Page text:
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Latvian hockey player, Ukrainian cross-country skier both fail doping tests

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SOCHI, Russia - A Latvian hockey player and a Ukrainian cross-country skier failed drug tests at the Sochi Olympics, bringing to four the number of doping cases at the games.

The International Olympic Committee said early Sunday that Vitalijs Pavlovs and Marina Lisogor were both expelled from the games.

Pavlovs tested positive for the stimulant methylhexanamine following Latvia's loss to Canada in the quarter-finals on Thursday. The 30-year-old Lisogor tested positive for trimetazidine on Tuesday after the women's team sprint.

The latest positive tests follow those of German biathlete Evi Sachenbacher-Stehle and Italian bobsledder William Frullani.

All four cases involve stimulants that can be found in food supplements. They are all classified as a "specified stimulant" on the World Anti-Doping Agency's prohibited list. Specified substances are considered more susceptible to inadvertent use and can carry reduced penalties.

Pavlovs was tested after Latvia's 2-1 loss to the Canadians in the men's hockey tournament. Latvia finished in eighth place.

Pavlovs said he had been taking food supplements on the recommendation of the doctor of his Latvian club team, Dynamo Riga.

"The disciplinary commission unanimously concluded that the athlete had been negligent and had therefore committed an anti-doping rule violation," the IOC said in a statement.

The Latvian's doping violation was announced early on the final day of the Sochi Games.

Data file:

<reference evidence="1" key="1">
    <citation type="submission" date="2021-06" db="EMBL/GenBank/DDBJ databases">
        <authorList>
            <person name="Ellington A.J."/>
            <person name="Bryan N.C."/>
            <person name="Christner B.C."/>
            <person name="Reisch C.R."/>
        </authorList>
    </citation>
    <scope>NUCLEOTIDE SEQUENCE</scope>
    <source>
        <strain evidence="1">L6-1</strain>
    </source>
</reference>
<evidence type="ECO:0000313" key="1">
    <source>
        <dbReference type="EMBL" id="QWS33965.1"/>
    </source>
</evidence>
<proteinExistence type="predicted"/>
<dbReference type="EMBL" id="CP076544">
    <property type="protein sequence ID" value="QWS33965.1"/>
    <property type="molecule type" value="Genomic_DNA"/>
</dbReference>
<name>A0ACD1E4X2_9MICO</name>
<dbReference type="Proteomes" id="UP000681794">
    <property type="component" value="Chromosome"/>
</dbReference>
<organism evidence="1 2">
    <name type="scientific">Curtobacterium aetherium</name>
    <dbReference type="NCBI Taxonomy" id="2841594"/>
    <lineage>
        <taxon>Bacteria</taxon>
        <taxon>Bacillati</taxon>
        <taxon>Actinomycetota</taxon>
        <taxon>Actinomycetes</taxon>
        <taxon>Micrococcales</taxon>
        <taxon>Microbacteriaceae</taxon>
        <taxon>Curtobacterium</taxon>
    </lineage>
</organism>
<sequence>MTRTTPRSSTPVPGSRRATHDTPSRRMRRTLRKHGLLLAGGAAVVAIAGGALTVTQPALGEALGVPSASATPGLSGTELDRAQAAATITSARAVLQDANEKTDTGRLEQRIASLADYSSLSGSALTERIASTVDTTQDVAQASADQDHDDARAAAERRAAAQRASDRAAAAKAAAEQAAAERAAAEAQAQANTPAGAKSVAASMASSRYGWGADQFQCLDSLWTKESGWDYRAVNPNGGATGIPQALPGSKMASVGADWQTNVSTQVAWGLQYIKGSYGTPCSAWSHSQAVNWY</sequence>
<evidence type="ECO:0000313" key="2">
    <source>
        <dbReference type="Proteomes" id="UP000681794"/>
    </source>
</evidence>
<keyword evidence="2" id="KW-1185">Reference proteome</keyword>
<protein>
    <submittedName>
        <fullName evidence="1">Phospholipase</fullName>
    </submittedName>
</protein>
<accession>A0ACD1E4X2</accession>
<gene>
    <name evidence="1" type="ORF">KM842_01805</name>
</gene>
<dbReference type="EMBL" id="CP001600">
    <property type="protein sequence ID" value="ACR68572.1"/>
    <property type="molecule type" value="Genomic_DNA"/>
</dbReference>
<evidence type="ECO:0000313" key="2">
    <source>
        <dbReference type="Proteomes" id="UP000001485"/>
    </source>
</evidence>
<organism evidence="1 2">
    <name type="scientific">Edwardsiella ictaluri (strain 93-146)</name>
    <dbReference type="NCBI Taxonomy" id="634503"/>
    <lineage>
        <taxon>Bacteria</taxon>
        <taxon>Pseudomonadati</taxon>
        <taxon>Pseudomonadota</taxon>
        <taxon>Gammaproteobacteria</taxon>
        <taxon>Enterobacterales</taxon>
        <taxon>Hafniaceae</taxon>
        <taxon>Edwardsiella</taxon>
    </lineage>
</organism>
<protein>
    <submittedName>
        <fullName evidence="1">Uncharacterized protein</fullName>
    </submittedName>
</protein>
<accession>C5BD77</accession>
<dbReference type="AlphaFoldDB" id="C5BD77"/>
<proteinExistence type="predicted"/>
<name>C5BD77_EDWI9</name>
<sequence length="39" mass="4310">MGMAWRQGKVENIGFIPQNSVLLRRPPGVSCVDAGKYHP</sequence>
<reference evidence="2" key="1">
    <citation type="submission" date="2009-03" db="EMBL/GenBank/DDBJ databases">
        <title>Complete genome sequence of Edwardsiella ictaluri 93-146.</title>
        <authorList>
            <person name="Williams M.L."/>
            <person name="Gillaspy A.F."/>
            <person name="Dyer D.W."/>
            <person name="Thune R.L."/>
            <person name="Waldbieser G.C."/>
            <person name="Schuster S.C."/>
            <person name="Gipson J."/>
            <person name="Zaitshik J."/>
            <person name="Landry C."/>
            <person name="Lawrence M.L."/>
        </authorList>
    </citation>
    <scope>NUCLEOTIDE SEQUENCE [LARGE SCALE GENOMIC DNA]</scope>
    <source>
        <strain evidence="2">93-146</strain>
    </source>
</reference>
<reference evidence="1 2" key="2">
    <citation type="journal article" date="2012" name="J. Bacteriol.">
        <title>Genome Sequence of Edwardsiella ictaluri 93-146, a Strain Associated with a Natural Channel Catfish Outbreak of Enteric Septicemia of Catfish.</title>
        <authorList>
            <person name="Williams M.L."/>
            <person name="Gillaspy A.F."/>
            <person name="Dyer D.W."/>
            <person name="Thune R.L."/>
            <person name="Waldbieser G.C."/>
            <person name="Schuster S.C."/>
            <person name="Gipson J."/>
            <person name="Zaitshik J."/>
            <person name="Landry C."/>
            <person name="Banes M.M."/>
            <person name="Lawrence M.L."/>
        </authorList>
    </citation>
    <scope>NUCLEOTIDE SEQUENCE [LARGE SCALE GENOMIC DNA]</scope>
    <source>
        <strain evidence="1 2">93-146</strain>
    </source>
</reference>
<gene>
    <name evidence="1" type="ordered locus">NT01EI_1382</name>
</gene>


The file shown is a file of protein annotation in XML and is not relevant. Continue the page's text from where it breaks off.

Lisogor competed in two cross-country events in Sochi, finishing far out of the medals. She said she had been taking medication for a thyroid condition but "forgot to declare" the drug on her doping form.

Lisogor admitted she was at fault and did not request the backup "B'' sample to be tested.

"The disciplinary commission unanimously concluded that the athlete had, at the very least, been negligent," the IOC said.

The IOC is conducting 2,453 drug tests in Sochi, a record for the Winter Games. The Olympic body also stores doping samples for 10 years to allow for retesting when new methods become available.

There was only one positive test at the previous Winter Olympics four years ago in Vancouver.

IOC President Thomas Bach said the new cases showed that the zero-tolerance policy is working.

"For me it was never a question of the numbers and how many," Bach said in an interview with The Associated Press. "I think it shows we are on the right track."

Sachenbacher-Stehle, a former two-time Olympic gold medallist , tested positive for methylhexanamine in both samples. The German Olympic Committee said she was being sent home. She blamed a nutritional supplement and said she had never knowingly taken performance-enhancing drugs.

"I am going through the worst nightmare that you can imagine because I am unable to explain at all how there could be a positive test," she said Friday.

Frullani was ejected from the games after testing positive for dimetylpentylamine. Frullani, who had not competed yet, asked for a backup test that confirmed the result.

The Italian Olympic Committee told The Associated Press it believed Frullani, a former decathlete, bought the stimulant on the Internet from the United States since it is not available in Italy.

___

AP Sports Writers Stephen Wilson and Fred Lief contributed to this report.

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